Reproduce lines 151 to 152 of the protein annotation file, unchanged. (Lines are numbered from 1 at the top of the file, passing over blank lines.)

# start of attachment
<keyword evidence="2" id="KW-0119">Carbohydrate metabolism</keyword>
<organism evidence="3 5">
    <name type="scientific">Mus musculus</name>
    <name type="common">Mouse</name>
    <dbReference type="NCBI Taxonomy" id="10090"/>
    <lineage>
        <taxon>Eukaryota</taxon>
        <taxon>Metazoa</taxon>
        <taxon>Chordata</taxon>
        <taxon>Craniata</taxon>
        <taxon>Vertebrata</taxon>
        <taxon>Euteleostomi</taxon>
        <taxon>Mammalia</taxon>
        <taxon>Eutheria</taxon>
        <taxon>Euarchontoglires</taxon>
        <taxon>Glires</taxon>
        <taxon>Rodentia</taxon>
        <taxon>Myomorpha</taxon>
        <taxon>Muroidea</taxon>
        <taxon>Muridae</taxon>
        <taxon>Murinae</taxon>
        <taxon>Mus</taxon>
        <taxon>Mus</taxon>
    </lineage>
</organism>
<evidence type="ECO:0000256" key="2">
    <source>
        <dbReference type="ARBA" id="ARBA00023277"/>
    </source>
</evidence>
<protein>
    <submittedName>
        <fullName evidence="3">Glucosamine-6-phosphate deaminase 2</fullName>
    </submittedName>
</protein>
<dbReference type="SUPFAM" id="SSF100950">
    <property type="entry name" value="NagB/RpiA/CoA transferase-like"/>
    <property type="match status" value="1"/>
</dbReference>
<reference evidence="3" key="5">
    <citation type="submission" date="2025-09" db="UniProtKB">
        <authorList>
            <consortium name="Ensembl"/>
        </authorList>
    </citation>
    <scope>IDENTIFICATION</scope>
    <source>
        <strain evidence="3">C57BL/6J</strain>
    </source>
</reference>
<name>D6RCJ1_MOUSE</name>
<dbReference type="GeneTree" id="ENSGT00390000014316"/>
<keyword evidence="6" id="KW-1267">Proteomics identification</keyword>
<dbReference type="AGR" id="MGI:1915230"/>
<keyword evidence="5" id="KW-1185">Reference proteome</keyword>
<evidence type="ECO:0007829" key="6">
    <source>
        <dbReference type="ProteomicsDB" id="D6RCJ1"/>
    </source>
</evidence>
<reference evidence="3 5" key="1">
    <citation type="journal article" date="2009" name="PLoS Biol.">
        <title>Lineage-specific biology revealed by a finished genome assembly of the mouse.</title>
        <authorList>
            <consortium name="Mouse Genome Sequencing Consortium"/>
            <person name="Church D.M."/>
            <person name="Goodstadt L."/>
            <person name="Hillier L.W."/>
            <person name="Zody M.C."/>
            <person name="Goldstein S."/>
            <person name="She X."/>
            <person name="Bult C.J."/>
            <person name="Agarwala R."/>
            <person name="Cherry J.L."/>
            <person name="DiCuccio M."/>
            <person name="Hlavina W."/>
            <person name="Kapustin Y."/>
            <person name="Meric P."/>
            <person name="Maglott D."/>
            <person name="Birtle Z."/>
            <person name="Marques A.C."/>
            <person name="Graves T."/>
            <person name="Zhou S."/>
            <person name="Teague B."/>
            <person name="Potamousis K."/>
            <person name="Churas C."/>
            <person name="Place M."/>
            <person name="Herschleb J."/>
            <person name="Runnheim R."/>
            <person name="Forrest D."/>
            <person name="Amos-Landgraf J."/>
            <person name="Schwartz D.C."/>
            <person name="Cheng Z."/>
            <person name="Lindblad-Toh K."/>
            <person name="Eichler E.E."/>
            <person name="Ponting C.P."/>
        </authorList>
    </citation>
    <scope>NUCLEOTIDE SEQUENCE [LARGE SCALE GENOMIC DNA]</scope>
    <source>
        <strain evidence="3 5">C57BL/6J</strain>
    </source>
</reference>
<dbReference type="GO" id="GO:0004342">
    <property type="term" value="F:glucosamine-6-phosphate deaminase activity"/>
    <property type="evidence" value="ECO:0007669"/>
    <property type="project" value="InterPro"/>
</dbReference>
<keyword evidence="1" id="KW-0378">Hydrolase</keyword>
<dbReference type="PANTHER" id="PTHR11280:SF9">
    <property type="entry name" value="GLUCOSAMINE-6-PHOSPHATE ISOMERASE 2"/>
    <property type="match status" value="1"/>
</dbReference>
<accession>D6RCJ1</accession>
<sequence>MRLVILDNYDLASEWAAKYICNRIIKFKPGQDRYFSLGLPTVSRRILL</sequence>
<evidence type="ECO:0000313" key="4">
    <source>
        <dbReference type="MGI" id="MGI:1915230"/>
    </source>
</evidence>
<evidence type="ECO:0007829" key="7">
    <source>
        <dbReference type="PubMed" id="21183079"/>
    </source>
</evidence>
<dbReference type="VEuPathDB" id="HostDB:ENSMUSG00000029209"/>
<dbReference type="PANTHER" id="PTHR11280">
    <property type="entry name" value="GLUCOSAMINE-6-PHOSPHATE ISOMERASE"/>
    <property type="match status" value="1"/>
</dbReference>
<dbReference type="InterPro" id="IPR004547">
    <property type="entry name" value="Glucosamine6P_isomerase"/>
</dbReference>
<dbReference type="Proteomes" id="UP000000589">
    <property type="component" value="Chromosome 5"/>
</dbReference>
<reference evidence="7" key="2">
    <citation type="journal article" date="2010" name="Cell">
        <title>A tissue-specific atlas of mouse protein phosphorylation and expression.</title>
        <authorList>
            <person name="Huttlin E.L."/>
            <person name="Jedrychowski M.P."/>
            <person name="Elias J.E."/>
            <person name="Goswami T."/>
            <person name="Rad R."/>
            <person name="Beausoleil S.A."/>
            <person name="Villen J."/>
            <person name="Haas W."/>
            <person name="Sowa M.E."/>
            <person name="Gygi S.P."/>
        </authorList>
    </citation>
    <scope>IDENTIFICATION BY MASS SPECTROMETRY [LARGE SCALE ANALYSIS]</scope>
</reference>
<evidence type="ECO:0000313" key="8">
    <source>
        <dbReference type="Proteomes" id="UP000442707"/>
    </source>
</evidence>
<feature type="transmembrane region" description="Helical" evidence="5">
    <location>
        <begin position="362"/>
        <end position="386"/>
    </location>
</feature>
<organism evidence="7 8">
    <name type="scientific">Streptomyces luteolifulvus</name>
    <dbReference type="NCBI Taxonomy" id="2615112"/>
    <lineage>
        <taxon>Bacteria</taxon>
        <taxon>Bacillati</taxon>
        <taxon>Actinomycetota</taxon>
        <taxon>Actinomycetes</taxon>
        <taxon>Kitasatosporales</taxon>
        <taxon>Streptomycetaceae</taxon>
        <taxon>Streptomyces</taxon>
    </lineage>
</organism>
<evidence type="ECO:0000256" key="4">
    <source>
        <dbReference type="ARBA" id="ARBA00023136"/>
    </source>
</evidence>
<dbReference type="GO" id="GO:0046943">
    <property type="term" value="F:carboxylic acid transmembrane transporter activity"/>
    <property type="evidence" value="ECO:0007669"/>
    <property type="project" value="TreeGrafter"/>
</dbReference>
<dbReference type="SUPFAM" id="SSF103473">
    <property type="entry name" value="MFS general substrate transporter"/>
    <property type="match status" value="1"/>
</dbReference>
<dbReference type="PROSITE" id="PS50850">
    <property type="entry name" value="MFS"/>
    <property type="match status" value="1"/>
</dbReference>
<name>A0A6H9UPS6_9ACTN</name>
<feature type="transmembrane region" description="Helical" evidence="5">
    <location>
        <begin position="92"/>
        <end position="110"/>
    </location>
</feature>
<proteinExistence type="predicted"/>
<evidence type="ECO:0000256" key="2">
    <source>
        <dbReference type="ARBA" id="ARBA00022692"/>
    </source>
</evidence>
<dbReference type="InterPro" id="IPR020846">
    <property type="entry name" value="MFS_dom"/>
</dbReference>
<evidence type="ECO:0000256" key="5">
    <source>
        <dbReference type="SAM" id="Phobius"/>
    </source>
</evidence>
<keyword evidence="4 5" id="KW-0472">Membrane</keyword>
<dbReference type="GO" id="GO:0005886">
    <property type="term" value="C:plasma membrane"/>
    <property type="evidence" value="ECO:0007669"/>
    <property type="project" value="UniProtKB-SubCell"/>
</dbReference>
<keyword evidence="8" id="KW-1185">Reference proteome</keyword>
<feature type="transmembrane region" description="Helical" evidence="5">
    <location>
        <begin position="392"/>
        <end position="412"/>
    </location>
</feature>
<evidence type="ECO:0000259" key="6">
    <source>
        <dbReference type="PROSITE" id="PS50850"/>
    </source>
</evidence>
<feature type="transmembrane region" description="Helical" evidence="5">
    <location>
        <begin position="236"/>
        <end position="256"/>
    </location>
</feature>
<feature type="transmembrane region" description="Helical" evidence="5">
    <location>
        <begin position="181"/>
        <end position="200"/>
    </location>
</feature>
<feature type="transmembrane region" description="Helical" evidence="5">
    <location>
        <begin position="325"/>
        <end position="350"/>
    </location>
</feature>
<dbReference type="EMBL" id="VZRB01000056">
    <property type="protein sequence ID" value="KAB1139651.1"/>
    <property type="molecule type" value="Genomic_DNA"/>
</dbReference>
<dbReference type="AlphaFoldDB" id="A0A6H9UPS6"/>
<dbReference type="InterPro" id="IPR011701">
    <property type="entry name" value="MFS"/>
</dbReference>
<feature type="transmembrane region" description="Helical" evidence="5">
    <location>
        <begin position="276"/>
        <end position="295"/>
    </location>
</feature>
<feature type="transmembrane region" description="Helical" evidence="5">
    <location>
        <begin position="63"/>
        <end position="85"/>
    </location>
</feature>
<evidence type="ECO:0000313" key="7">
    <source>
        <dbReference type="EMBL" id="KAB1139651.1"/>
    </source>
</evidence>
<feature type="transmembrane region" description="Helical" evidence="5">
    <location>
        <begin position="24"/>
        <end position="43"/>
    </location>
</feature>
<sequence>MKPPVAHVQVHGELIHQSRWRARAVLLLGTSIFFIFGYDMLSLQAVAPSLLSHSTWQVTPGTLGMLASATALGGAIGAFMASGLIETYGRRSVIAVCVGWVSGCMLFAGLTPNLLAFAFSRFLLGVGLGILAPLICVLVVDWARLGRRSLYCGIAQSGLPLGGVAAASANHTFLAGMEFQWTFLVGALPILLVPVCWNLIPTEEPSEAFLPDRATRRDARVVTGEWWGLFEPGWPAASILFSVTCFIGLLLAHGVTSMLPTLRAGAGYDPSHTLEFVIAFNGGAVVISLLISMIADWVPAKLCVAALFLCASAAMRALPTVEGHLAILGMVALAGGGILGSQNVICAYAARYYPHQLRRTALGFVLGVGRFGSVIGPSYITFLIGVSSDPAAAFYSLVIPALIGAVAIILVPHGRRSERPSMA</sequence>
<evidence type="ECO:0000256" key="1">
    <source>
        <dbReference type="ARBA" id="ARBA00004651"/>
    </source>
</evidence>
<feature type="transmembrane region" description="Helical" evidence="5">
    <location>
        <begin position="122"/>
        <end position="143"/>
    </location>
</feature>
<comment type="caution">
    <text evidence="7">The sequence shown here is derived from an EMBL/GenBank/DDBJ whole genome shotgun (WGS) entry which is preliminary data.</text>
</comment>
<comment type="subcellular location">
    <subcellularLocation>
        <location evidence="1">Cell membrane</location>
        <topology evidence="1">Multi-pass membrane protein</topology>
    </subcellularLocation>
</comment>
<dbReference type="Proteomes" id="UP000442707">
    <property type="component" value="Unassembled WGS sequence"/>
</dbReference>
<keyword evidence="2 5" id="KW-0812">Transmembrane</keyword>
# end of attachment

        </authorList>
    </citation>